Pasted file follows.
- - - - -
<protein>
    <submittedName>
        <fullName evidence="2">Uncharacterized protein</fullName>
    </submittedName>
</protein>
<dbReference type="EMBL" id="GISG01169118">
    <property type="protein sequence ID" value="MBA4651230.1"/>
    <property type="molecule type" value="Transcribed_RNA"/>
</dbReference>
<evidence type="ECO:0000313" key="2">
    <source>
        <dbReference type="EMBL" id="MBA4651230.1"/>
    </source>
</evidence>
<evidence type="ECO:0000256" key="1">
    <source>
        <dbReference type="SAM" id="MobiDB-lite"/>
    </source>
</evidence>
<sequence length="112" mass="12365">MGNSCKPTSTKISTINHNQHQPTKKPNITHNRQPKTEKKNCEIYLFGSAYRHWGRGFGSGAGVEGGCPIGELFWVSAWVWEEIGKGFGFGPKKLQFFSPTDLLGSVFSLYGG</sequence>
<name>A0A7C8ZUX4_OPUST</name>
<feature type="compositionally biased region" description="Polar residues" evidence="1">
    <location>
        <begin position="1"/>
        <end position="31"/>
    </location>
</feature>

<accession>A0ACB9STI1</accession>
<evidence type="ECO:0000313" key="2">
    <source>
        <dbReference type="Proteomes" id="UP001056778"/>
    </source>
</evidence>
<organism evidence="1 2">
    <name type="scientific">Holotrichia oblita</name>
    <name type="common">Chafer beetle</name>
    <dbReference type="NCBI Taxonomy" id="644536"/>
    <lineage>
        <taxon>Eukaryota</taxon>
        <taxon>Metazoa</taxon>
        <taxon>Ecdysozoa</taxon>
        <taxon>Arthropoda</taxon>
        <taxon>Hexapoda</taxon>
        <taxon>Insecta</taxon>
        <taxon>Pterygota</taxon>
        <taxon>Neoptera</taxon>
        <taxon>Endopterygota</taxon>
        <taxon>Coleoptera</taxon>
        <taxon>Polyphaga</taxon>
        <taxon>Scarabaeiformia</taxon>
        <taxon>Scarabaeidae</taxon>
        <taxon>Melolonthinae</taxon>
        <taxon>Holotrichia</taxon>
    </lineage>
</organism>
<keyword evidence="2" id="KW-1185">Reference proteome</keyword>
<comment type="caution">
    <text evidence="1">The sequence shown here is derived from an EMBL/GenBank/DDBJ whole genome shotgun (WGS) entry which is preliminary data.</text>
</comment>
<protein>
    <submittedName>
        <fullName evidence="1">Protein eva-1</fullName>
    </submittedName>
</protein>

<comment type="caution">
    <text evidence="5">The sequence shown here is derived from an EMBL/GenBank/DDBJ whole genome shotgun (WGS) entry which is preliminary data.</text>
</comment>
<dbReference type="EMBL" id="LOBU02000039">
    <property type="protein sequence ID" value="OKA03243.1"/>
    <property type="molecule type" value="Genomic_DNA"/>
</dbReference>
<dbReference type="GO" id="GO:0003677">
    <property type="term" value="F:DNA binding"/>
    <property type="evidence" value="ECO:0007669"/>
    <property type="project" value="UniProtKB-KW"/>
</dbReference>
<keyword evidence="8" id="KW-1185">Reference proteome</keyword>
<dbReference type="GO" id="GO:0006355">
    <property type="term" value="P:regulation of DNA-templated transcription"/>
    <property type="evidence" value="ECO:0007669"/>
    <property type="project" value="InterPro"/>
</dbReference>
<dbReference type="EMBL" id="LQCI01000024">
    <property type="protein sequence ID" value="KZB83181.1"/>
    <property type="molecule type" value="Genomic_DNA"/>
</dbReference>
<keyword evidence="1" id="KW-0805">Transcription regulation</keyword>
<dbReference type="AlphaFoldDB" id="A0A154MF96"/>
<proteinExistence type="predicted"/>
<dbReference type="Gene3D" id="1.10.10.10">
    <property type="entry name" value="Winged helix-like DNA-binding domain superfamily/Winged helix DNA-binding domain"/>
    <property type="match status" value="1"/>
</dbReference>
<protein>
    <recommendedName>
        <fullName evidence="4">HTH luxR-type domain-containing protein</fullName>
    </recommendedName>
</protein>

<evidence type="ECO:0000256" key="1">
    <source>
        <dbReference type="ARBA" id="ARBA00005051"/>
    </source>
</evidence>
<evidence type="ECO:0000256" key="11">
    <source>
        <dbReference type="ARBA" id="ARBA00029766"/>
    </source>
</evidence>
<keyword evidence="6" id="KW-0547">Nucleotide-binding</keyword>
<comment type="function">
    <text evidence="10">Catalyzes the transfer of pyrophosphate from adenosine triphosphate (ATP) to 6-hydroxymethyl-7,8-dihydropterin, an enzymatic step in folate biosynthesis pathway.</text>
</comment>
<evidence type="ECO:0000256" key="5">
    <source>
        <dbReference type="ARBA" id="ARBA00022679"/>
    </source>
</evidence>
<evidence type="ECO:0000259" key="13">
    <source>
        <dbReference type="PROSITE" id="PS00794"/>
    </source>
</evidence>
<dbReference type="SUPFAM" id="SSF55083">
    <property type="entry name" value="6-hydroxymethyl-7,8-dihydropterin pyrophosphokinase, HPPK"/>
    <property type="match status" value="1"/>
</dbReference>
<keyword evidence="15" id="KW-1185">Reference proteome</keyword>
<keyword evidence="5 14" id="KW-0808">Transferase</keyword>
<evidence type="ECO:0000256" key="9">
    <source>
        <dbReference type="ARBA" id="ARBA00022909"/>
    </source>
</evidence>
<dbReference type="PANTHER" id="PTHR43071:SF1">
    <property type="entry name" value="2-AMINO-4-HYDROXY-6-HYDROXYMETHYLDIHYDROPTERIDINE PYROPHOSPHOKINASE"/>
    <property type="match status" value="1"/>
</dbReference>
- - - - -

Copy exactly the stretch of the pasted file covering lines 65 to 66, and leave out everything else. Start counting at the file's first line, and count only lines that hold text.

<comment type="caution">
    <text evidence="5">The sequence shown here is derived from an EMBL/GenBank/DDBJ whole genome shotgun (WGS) entry which is preliminary data.</text>